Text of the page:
Workplace Inclusive Design Examples
- Assistive Technology
- Structural Changes
- Training and Learning
- Flexible Work Arrangements
Inclusive design, also known as universal design, is the specific design of environments and products so that everyone can use them, to the best of their ability, without requiring adaptation or specialized design, according to JLL. Although universal design principles are traditionally applied to the learning environment, product design, and architecture, these principles also apply to the workplace as well. The following are five examples of designs in the work environment that take into consideration flexibility in how, when, and where work is performed.
1. Assistive Technology
Universal design may include the implementation of assistive technology for those who are hard of hearing or have difficulty with their vision. Software such as screen readers, screen magnification, and screen overlays can help to bridge the gap between employees who struggle to perform daily tasks and those who can do them with ease. Concept mapping is a type of software used for visual outlining in order to assist with the writing process. Other types of assistive technology to consider include voice recognition software, text-to-speech programs, and apps for smartphones and tablets that can read online content aloud to the user.
An employee who is comfortable in his or her environment is more likely to be productive. By installing modular furniture, adjustable desks, and other types of furniture throughout the office or facility, employers can help to ensure that all employees have access to comfortable and accessible equipment. For instance, adjustable desks can cause back pain and neck strain if the height of the desk is too high for someone of smaller stature. However, implementing the ability to adjust office furniture based on each individual’s needs and preferences can help to increase satisfaction and, therefore, productivity. Other types of inclusive designs to consider include options for working in more open, collaborative spaces for those who thrive on interaction with coworkers or arranging for work to be completed in more private, closed-off spaces.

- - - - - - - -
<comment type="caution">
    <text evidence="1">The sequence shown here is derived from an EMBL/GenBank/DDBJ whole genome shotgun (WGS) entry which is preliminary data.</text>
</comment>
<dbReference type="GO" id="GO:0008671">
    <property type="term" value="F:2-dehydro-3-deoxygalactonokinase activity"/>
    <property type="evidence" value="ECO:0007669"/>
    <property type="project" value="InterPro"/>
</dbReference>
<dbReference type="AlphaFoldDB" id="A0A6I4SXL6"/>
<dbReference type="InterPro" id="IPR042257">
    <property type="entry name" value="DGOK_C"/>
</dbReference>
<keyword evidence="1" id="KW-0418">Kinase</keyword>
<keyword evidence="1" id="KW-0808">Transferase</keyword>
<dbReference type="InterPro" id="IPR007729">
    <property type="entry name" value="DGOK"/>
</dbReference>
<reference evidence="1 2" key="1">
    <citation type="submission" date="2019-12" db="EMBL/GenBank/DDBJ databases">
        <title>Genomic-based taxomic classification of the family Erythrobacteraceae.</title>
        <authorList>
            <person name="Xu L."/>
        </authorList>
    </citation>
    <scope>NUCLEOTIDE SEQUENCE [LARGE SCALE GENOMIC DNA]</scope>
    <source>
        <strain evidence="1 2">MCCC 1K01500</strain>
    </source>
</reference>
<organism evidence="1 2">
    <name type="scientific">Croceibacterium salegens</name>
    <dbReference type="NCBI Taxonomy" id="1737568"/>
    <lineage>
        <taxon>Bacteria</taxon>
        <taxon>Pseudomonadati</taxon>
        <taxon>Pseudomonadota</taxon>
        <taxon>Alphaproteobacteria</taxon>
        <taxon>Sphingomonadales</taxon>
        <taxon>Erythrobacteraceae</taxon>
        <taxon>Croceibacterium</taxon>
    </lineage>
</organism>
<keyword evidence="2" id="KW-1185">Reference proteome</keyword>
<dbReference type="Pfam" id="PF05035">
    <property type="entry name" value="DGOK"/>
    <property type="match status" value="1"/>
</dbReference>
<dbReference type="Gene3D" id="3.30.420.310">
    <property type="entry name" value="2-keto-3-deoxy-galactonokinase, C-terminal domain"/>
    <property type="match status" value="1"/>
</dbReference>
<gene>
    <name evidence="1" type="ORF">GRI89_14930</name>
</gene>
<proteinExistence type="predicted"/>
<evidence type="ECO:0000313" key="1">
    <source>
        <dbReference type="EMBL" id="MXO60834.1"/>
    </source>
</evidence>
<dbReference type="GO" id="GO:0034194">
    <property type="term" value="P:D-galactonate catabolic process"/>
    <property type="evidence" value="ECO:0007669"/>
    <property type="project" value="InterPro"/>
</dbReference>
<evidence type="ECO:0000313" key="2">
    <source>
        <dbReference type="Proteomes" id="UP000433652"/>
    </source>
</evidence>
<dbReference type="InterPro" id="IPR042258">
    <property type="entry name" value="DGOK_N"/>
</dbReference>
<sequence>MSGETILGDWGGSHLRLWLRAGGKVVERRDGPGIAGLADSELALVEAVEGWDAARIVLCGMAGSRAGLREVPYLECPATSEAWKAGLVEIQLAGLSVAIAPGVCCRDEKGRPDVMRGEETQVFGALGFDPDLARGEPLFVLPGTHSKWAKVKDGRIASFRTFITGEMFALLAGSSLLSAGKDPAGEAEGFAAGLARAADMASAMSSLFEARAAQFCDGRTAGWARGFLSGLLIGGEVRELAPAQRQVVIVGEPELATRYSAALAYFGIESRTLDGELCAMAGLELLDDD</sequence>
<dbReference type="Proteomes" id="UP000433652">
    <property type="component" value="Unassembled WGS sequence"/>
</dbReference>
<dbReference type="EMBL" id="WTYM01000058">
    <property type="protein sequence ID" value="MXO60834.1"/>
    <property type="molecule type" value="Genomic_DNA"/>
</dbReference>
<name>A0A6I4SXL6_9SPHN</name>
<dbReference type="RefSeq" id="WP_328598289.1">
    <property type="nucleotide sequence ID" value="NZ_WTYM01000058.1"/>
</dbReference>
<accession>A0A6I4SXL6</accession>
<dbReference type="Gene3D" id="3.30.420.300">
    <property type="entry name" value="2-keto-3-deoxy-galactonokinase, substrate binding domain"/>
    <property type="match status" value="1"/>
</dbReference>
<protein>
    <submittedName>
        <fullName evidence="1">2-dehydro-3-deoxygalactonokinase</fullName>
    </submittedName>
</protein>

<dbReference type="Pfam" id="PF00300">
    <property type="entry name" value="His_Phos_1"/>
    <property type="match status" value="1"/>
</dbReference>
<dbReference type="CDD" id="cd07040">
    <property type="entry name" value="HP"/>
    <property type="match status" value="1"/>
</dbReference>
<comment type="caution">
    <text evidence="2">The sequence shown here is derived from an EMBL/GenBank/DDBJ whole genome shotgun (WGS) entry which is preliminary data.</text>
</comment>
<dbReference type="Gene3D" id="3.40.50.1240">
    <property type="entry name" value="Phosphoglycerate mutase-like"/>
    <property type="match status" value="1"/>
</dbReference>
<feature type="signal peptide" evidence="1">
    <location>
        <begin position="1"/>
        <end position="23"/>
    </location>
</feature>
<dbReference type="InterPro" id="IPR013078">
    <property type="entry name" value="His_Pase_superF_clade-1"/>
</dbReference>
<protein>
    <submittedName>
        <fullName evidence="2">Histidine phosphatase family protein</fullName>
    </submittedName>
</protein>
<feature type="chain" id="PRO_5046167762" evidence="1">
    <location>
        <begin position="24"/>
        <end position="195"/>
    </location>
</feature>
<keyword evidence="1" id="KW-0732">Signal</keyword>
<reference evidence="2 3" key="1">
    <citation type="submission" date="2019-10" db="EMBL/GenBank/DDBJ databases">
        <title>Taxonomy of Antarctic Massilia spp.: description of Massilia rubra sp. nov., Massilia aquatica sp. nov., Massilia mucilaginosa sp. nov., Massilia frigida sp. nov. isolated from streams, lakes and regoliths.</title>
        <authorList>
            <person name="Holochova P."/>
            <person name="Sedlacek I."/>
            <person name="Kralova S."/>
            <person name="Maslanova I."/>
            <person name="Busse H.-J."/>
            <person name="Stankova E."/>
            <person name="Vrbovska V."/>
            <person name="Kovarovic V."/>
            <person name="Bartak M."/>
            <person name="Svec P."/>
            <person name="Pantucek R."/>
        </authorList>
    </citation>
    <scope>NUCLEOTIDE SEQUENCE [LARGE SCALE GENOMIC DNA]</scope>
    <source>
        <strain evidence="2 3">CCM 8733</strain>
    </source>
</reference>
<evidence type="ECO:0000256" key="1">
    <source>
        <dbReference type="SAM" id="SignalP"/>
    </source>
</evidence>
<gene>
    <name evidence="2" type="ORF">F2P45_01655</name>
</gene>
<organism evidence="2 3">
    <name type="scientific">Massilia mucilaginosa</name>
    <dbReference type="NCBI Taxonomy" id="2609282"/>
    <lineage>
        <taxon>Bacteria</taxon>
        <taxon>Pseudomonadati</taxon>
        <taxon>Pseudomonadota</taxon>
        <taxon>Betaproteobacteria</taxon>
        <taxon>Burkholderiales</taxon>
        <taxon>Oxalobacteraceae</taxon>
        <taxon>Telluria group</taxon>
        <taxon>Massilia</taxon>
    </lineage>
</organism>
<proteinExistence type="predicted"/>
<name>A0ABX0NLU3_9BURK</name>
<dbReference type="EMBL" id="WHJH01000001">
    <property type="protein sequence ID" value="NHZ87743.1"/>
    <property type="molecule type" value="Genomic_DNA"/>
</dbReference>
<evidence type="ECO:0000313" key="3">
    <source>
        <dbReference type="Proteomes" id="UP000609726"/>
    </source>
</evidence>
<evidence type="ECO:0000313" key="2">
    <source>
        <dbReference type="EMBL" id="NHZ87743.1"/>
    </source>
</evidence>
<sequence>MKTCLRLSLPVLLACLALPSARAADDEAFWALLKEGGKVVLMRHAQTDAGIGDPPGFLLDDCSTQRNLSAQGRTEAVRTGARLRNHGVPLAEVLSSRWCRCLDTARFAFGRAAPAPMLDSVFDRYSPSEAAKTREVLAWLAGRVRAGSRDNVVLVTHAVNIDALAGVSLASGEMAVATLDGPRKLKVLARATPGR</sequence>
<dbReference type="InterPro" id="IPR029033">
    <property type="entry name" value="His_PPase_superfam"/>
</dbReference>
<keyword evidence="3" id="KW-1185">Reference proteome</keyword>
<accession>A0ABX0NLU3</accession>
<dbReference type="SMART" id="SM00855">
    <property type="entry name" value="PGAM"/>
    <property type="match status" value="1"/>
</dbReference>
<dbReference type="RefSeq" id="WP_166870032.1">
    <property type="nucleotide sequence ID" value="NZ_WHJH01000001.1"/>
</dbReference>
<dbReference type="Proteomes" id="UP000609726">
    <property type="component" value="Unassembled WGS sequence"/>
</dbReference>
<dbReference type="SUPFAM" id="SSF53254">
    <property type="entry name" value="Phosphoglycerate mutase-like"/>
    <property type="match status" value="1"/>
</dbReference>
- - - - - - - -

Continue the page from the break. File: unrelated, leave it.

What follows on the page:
3. Structural Changes
Several of the most common types of inclusive design changes include alterations to the workplace’s physical environment. For instance, an employer may consider restructuring the entrances to remove steps and allow for easier access for the elderly and for those in wheelchairs. Similarly, automatic door openers and lever-shaped door handles instead of round knobs are beneficial to those who have trouble seeing. Widening the hallways and doors within a work environment ensures that individuals in wheelchairs have easy access to the rooms and spaces throughout the facility.
4. Training and Learning
Implementing inclusive designs in the workplace go beyond physical changes. Employers may consider distributing meeting agendas in advance to allow everyone to prepare on their own time, and employers may provide meeting notes afterward. Doing so is helpful for individuals with arthritis or for those who struggle to quickly write comprehensive notes. In addition, an employer may offer a variety of training options such as online courses, one-on-one instruction, or group workshops. Employees then have the choice of attending whichever option works best for them. Delivering material in a variety of forms such as kinesthetic, auditory, and visual ensures that everyone, regardless of age, experience, or health condition, has access to and understands the material being delivered.
5. Flexible Work Arrangements
Positions such as medical transcriptionists and tax accountants may complete work in a variety of locations at nearly any time of day, using different strategies, as long as they meet applicable deadlines and the work is of high quality. Flexibility in where, when, and how employees perform the work can benefit those who have long commutes, those who are caregivers, those who are pregnant or disabled, or those who are more productive in environments with fewer distractions and people or outside of traditional business hours. In other words, employees tend to be more productive when there is a good fit between how they personally handle their workload and the policies and circumstances related to where, when, and how they can perform the work.
Every job is unique, and not every workplace can handle all principles of universal design. It may be essential for an employee to perform most or all of his or her work on-site, or there may be safety reasons for performing work a certain way. However, we should strive to integrate inclusive design principles to make work environments more productive and accessible.